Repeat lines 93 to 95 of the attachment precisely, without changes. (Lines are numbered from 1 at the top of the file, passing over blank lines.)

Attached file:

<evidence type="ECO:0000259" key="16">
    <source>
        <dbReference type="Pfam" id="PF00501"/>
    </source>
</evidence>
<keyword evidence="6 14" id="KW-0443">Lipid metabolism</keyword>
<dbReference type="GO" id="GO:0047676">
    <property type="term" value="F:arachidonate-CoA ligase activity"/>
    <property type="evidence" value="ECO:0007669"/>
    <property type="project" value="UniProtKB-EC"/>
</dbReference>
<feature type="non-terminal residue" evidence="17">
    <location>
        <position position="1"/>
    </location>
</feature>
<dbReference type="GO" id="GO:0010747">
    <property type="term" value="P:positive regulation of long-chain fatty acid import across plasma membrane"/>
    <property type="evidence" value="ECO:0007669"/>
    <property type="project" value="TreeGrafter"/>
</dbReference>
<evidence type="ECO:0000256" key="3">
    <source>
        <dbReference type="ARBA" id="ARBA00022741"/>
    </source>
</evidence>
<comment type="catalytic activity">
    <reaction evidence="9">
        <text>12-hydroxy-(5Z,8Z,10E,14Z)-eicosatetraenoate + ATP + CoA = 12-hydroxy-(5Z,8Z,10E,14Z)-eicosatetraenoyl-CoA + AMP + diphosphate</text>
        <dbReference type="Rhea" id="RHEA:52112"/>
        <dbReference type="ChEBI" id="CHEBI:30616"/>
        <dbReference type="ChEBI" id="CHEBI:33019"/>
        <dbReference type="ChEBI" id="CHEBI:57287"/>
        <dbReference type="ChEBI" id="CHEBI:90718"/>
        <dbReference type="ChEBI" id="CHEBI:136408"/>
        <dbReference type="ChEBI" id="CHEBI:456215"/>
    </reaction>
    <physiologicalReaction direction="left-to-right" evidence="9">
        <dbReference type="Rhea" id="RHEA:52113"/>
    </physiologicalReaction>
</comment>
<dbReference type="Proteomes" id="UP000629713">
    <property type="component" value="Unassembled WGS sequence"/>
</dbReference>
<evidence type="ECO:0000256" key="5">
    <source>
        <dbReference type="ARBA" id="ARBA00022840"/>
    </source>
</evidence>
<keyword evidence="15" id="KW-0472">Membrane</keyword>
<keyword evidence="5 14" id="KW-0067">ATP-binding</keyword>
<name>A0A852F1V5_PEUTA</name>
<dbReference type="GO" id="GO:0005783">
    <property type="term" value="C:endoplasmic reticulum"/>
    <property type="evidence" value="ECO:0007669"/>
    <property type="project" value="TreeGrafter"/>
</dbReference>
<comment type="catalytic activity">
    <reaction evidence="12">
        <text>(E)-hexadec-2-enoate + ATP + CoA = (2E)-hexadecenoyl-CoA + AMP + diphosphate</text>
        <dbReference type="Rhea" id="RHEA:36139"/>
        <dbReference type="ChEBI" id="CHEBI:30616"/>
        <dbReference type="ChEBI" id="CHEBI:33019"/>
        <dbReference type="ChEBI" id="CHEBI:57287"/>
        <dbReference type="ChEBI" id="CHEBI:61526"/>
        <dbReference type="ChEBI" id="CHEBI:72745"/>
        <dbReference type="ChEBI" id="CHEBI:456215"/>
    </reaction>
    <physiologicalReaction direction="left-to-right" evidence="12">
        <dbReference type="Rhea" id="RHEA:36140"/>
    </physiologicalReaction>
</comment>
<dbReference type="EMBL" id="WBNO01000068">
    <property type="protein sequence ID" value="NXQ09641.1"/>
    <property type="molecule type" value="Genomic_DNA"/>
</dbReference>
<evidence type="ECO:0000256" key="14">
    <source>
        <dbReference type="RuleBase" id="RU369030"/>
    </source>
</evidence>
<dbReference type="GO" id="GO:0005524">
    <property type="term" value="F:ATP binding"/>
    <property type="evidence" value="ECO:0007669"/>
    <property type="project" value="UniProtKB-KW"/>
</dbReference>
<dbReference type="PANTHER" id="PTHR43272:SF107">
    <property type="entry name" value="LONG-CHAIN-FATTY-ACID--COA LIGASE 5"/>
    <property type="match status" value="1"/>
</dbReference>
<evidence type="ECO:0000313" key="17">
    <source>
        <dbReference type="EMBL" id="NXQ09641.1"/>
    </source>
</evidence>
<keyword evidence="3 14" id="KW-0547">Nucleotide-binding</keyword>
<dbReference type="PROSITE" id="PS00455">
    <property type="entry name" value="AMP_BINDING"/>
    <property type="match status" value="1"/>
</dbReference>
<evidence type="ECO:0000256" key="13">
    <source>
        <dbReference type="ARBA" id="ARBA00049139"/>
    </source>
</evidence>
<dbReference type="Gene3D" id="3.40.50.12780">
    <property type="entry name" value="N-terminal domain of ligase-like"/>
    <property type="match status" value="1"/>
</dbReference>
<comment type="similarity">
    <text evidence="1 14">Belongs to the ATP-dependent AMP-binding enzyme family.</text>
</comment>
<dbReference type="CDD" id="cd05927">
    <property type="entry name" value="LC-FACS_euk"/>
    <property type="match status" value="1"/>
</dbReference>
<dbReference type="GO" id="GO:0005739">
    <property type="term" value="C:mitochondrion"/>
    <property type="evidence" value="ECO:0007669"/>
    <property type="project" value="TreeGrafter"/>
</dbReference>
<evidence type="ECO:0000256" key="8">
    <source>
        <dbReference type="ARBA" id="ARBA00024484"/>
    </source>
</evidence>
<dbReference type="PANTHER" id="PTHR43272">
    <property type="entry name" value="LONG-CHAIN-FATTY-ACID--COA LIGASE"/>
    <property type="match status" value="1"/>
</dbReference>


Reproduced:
        <dbReference type="EMBL" id="NXQ09641.1"/>
    </source>
</evidence>